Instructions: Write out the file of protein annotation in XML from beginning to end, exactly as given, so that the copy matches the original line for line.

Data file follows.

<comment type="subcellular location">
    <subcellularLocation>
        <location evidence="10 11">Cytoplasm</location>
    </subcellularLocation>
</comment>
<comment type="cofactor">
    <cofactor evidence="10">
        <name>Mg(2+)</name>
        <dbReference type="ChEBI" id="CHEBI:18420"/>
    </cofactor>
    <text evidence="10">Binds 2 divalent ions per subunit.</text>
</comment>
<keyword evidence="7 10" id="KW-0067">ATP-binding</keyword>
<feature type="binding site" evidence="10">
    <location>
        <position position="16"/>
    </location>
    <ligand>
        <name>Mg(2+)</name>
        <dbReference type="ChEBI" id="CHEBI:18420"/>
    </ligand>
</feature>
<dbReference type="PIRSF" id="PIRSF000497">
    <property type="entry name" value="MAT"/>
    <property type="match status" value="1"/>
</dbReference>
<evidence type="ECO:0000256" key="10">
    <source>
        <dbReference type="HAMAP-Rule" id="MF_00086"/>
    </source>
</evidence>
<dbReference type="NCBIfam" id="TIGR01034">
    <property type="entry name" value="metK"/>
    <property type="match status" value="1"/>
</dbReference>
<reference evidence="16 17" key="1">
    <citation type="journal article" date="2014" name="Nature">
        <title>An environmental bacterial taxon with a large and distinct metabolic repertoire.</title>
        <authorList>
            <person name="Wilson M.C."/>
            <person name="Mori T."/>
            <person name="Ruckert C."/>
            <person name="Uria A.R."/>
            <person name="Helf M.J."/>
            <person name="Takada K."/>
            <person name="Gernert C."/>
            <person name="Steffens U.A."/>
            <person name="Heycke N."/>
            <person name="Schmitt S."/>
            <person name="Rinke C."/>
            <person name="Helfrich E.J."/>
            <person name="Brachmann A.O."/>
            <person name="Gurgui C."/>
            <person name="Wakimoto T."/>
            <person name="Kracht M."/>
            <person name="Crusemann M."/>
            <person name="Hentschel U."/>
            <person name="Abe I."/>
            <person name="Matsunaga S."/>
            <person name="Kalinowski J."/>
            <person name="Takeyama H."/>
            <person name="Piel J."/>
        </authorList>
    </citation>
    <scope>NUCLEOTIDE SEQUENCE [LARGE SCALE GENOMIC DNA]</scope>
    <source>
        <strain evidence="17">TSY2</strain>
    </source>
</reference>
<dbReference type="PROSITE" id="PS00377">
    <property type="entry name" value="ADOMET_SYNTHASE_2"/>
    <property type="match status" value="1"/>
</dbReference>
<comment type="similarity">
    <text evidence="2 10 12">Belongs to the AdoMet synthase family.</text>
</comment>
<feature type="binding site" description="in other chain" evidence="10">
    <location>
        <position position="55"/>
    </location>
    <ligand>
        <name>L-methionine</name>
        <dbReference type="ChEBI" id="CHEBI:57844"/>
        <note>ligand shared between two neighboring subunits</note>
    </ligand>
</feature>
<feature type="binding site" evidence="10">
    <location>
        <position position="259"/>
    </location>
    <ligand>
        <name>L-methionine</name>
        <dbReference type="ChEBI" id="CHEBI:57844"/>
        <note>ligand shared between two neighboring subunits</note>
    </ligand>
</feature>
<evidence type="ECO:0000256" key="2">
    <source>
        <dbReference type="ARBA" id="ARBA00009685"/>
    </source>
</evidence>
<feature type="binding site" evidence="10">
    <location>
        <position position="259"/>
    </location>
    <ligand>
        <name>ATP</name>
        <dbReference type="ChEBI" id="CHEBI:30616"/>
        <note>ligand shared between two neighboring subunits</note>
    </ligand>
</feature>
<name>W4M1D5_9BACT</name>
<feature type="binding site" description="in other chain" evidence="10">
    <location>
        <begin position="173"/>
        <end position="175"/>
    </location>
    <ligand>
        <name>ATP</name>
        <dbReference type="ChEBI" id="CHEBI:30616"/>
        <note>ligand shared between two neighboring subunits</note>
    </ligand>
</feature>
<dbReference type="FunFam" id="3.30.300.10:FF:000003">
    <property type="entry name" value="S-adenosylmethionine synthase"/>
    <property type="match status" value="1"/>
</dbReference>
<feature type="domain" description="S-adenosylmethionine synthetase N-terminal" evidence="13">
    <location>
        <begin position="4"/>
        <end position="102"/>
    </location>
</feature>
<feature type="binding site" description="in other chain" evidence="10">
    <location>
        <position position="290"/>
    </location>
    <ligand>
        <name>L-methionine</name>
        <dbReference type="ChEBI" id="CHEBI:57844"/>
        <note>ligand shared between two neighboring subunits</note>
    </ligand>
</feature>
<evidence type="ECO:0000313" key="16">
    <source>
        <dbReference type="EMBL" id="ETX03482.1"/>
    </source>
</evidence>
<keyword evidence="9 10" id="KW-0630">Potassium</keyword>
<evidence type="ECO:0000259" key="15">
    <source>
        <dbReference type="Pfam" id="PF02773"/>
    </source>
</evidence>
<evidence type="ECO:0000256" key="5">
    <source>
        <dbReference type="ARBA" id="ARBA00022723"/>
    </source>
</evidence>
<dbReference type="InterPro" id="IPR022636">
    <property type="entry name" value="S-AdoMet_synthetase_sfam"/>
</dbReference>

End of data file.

<comment type="subcellular location">
    <subcellularLocation>
        <location evidence="10 11">Cytoplasm</location>
    </subcellularLocation>
</comment>
<comment type="cofactor">
    <cofactor evidence="10">
        <name>Mg(2+)</name>
        <dbReference type="ChEBI" id="CHEBI:18420"/>
    </cofactor>
    <text evidence="10">Binds 2 divalent ions per subunit.</text>
</comment>
<keyword evidence="7 10" id="KW-0067">ATP-binding</keyword>
<feature type="binding site" evidence="10">
    <location>
        <position position="16"/>
    </location>
    <ligand>
        <name>Mg(2+)</name>
        <dbReference type="ChEBI" id="CHEBI:18420"/>
    </ligand>
</feature>
<dbReference type="PIRSF" id="PIRSF000497">
    <property type="entry name" value="MAT"/>
    <property type="match status" value="1"/>
</dbReference>
<evidence type="ECO:0000256" key="10">
    <source>
        <dbReference type="HAMAP-Rule" id="MF_00086"/>
    </source>
</evidence>
<dbReference type="NCBIfam" id="TIGR01034">
    <property type="entry name" value="metK"/>
    <property type="match status" value="1"/>
</dbReference>
<reference evidence="16 17" key="1">
    <citation type="journal article" date="2014" name="Nature">
        <title>An environmental bacterial taxon with a large and distinct metabolic repertoire.</title>
        <authorList>
            <person name="Wilson M.C."/>
            <person name="Mori T."/>
            <person name="Ruckert C."/>
            <person name="Uria A.R."/>
            <person name="Helf M.J."/>
            <person name="Takada K."/>
            <person name="Gernert C."/>
            <person name="Steffens U.A."/>
            <person name="Heycke N."/>
            <person name="Schmitt S."/>
            <person name="Rinke C."/>
            <person name="Helfrich E.J."/>
            <person name="Brachmann A.O."/>
            <person name="Gurgui C."/>
            <person name="Wakimoto T."/>
            <person name="Kracht M."/>
            <person name="Crusemann M."/>
            <person name="Hentschel U."/>
            <person name="Abe I."/>
            <person name="Matsunaga S."/>
            <person name="Kalinowski J."/>
            <person name="Takeyama H."/>
            <person name="Piel J."/>
        </authorList>
    </citation>
    <scope>NUCLEOTIDE SEQUENCE [LARGE SCALE GENOMIC DNA]</scope>
    <source>
        <strain evidence="17">TSY2</strain>
    </source>
</reference>
<dbReference type="PROSITE" id="PS00377">
    <property type="entry name" value="ADOMET_SYNTHASE_2"/>
    <property type="match status" value="1"/>
</dbReference>
<comment type="similarity">
    <text evidence="2 10 12">Belongs to the AdoMet synthase family.</text>
</comment>
<feature type="binding site" description="in other chain" evidence="10">
    <location>
        <position position="55"/>
    </location>
    <ligand>
        <name>L-methionine</name>
        <dbReference type="ChEBI" id="CHEBI:57844"/>
        <note>ligand shared between two neighboring subunits</note>
    </ligand>
</feature>
<feature type="binding site" evidence="10">
    <location>
        <position position="259"/>
    </location>
    <ligand>
        <name>L-methionine</name>
        <dbReference type="ChEBI" id="CHEBI:57844"/>
        <note>ligand shared between two neighboring subunits</note>
    </ligand>
</feature>
<evidence type="ECO:0000256" key="2">
    <source>
        <dbReference type="ARBA" id="ARBA00009685"/>
    </source>
</evidence>
<feature type="binding site" evidence="10">
    <location>
        <position position="259"/>
    </location>
    <ligand>
        <name>ATP</name>
        <dbReference type="ChEBI" id="CHEBI:30616"/>
        <note>ligand shared between two neighboring subunits</note>
    </ligand>
</feature>
<name>W4M1D5_9BACT</name>
<feature type="binding site" description="in other chain" evidence="10">
    <location>
        <begin position="173"/>
        <end position="175"/>
    </location>
    <ligand>
        <name>ATP</name>
        <dbReference type="ChEBI" id="CHEBI:30616"/>
        <note>ligand shared between two neighboring subunits</note>
    </ligand>
</feature>
<dbReference type="FunFam" id="3.30.300.10:FF:000003">
    <property type="entry name" value="S-adenosylmethionine synthase"/>
    <property type="match status" value="1"/>
</dbReference>
<feature type="domain" description="S-adenosylmethionine synthetase N-terminal" evidence="13">
    <location>
        <begin position="4"/>
        <end position="102"/>
    </location>
</feature>
<feature type="binding site" description="in other chain" evidence="10">
    <location>
        <position position="290"/>
    </location>
    <ligand>
        <name>L-methionine</name>
        <dbReference type="ChEBI" id="CHEBI:57844"/>
        <note>ligand shared between two neighboring subunits</note>
    </ligand>
</feature>
<evidence type="ECO:0000313" key="16">
    <source>
        <dbReference type="EMBL" id="ETX03482.1"/>
    </source>
</evidence>
<keyword evidence="9 10" id="KW-0630">Potassium</keyword>
<evidence type="ECO:0000259" key="15">
    <source>
        <dbReference type="Pfam" id="PF02773"/>
    </source>
</evidence>
<evidence type="ECO:0000256" key="5">
    <source>
        <dbReference type="ARBA" id="ARBA00022723"/>
    </source>
</evidence>
<dbReference type="InterPro" id="IPR022636">
    <property type="entry name" value="S-AdoMet_synthetase_sfam"/>
</dbReference>